Class teachers regularly check how well pupils are doing. However, the extent to which they identify misconceptions, such as pupils' mistakes in spoken and written grammar, is less consistent. Some feedback to pupils is, at times, lengthy and repetitive.

It does not necessarily lead to pupils making the required improvements.

Teaching staff support pupils well to catch up in the classroom. Teachers have a close focus on pupils with special educational needs and/or disabilities (SEND).

They adapt activities suitably so that these pupils can access the learning. Pupils learn well in classrooms largely free of low-level disruption.

Leaders in the early years have provided children with open-ended opportunities for play and learning.

This ensures that their development is unrestricted. The curriculum is well planned and sequenced. It builds on what children know and can do.

It has a strong emphasis on language development. The recently improved outdoor area is an attractive and stimulating environment. The curriculum and learning environment are still being developed further.

Leaders continue to provide wider opportunities for pupils, such as the art club. This is despite the limitations of COVID-19 (coronavirus). In PSHE and in other subjects, pupils extend their understanding of the wider world.

They consider current issues maturely, such as pollution, deforestation and racism. Pupils understand and can discuss fundamental British values, such as the rule of law and tolerance. However, some struggle with the correct terminology.

Pupils' attendance is rising. Staff go to extensive lengths to follow up non-attenders and latecomers. An appropriate combination of rewards and deterrents has led to improvements.

Leaders take appropriate steps to reduce staff's workload. For example, they have reduced the volume of written feedback staff have to provide to pupils.


The arrangements for safeguarding are effective.

Leaders are tenacious in ensuring that they keep pupils safe, especially those who have been identified as most vulnerable. Their culture is one where any incident, however insignificant it appears, must be logged on the school's electronic system.This enables leaders to track patterns and take swift action when necessary.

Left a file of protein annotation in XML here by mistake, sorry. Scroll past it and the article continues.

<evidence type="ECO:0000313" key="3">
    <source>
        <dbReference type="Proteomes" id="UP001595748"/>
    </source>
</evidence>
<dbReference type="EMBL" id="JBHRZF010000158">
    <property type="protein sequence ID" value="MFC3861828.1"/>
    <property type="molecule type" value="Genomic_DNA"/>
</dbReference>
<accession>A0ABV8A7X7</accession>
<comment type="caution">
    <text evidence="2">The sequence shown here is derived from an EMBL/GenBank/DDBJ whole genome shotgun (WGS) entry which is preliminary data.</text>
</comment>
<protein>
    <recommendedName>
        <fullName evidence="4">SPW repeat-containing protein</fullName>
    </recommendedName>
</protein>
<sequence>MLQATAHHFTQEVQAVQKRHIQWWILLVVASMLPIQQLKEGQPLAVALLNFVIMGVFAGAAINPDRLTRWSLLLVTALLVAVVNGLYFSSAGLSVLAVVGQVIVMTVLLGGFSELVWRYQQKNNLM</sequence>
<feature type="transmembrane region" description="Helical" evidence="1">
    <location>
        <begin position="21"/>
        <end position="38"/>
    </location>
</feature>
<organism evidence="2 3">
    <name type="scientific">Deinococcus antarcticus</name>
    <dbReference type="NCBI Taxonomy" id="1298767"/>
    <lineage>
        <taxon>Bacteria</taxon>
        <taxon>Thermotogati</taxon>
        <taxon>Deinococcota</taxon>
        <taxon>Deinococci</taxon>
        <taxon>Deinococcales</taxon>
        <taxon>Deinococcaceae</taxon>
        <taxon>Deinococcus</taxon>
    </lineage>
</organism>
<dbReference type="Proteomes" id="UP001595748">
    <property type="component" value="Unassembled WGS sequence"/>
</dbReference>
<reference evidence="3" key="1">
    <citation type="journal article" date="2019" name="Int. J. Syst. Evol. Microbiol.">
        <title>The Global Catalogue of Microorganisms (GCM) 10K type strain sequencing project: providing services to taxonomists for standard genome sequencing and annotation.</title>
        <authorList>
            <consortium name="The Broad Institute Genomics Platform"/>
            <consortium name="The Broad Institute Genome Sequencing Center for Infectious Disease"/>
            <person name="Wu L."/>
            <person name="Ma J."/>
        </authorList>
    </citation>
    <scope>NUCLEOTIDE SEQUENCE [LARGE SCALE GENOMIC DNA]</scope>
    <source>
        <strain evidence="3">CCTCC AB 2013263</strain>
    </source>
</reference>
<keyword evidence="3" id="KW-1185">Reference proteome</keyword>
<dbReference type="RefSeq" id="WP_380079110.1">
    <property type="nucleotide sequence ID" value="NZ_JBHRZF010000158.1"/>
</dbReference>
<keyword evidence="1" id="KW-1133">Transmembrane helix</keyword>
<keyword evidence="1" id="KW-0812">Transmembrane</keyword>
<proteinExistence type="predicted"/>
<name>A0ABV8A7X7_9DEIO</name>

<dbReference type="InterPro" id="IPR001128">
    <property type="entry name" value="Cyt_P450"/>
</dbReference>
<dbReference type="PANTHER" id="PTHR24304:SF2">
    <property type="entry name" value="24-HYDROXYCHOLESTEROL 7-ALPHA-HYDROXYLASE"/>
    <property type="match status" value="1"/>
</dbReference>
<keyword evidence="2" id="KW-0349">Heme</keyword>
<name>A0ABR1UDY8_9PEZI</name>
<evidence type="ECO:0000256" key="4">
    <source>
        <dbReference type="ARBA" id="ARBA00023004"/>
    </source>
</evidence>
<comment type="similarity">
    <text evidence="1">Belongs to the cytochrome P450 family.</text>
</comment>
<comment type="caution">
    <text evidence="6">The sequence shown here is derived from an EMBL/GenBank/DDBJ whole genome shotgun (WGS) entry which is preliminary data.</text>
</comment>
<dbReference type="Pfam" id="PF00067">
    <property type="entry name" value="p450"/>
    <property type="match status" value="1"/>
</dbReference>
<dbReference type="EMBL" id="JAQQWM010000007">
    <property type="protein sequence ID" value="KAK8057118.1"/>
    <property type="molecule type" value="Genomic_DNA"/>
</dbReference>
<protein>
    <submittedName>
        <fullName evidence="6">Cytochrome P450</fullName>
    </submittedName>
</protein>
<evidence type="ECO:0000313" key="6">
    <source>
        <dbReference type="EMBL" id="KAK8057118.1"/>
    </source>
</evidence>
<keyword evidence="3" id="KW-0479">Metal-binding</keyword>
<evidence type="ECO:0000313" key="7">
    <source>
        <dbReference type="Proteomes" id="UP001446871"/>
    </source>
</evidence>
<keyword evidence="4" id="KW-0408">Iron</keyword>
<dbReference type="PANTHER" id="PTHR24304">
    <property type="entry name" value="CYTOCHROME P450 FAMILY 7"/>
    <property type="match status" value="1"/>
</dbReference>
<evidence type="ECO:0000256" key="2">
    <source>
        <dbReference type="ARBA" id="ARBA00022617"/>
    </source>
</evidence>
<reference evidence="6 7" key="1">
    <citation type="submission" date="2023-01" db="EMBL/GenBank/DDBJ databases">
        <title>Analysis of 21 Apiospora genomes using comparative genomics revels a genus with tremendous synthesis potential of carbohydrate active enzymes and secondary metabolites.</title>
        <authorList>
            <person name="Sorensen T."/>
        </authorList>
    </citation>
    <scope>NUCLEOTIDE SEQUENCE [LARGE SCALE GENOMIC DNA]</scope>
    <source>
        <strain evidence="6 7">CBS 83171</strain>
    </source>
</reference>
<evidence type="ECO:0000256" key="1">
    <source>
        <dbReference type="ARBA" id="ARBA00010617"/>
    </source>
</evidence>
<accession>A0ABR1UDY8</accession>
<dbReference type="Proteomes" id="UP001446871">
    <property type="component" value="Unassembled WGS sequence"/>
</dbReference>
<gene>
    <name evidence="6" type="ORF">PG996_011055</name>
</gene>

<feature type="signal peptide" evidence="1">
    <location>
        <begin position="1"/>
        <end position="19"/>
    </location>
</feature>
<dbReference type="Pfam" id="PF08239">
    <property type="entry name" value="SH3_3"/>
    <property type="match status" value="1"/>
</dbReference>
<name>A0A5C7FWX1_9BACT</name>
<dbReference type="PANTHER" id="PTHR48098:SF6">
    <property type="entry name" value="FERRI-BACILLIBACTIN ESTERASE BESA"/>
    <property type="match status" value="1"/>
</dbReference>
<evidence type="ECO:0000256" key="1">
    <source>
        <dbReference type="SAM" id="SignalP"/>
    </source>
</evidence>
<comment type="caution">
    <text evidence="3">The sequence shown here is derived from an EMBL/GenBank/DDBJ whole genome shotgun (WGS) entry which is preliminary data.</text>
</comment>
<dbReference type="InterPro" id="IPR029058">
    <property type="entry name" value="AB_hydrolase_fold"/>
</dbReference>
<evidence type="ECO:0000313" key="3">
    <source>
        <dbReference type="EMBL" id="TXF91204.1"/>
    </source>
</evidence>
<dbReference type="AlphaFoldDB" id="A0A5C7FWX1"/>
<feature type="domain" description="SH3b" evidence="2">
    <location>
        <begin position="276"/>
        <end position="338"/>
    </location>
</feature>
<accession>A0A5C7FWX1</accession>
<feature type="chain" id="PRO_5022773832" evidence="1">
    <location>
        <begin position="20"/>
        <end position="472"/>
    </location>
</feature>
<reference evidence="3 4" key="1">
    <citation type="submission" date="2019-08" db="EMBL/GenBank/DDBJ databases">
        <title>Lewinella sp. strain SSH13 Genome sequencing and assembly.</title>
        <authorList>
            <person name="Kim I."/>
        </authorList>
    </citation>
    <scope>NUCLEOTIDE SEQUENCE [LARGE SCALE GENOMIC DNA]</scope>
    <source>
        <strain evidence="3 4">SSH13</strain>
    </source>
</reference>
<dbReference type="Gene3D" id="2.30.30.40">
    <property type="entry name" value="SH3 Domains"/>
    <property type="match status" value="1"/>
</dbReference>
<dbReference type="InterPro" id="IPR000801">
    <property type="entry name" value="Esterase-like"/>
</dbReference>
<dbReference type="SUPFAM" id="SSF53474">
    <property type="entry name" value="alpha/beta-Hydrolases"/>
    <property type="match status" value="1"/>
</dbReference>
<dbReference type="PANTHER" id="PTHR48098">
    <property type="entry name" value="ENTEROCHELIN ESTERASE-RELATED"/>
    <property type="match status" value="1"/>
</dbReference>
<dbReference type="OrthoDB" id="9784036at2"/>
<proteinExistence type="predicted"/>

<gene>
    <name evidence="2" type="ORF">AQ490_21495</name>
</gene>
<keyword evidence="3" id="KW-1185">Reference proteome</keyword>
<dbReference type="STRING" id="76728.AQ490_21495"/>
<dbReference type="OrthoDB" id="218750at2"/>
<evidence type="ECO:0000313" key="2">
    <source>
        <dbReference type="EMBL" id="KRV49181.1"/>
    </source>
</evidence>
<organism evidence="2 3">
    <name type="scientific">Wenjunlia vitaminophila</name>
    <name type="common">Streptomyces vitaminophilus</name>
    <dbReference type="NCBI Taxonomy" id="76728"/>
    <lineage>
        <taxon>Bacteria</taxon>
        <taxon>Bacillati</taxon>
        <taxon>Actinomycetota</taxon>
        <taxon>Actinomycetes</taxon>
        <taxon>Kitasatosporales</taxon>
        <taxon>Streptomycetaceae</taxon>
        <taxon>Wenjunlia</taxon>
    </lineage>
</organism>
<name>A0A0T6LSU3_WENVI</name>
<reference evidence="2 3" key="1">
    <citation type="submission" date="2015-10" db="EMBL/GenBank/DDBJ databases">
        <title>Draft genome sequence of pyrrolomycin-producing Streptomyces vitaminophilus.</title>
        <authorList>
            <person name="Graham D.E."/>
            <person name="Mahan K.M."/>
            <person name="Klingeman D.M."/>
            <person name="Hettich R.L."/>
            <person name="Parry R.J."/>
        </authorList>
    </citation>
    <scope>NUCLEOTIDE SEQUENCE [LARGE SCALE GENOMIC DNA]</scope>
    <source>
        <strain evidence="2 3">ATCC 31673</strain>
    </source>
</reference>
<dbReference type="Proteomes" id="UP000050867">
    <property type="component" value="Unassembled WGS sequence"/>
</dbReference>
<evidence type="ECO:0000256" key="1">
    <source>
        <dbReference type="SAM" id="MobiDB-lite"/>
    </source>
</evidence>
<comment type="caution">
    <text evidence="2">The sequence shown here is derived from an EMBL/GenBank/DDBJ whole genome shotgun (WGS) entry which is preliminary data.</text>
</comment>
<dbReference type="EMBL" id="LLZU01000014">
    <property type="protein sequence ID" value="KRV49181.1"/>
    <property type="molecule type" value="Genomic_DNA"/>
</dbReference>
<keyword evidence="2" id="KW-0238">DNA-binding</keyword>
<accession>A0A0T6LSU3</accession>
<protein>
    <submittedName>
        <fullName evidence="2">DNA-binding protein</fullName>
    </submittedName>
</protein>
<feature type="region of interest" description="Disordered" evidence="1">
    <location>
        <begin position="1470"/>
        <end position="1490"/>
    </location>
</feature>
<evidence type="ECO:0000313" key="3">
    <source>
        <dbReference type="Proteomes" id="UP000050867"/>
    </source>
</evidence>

They make referrals in a timely way and engage well with outside agencies. Leaders and staff are well trained to look out for any concerns, for example the recent whole-staff training which took account of child sexual exploitation. Governors are well informed to ensure they hold leaders to account.

What does the school need to do to improve?

(Information for the school and appropriate authority)

• Teachers are not consistent in identifying pupils' misconceptions, including the use of correct grammar and terminology. As a result, there are times when pupils use non-standard forms of grammar in their speaking and writing in lessons. Teachers and additional adults should ensure that they consistently model standard English in their own speaking and writing.

They should ensure that pupils are able to use standard English where it is required. As a result, pupils will be able to use formal English more confidently in their speaking and writing. ? At times, teachers' feedback to pupils is lengthy and repetitive, particularly in English.

It does not necessarily lead to pupils making the required improvements. Teachers should ensure that feedback is understandable to pupils so that they can respond. This will enable pupils to be sure of the next steps they need to take to make further progress in their learning.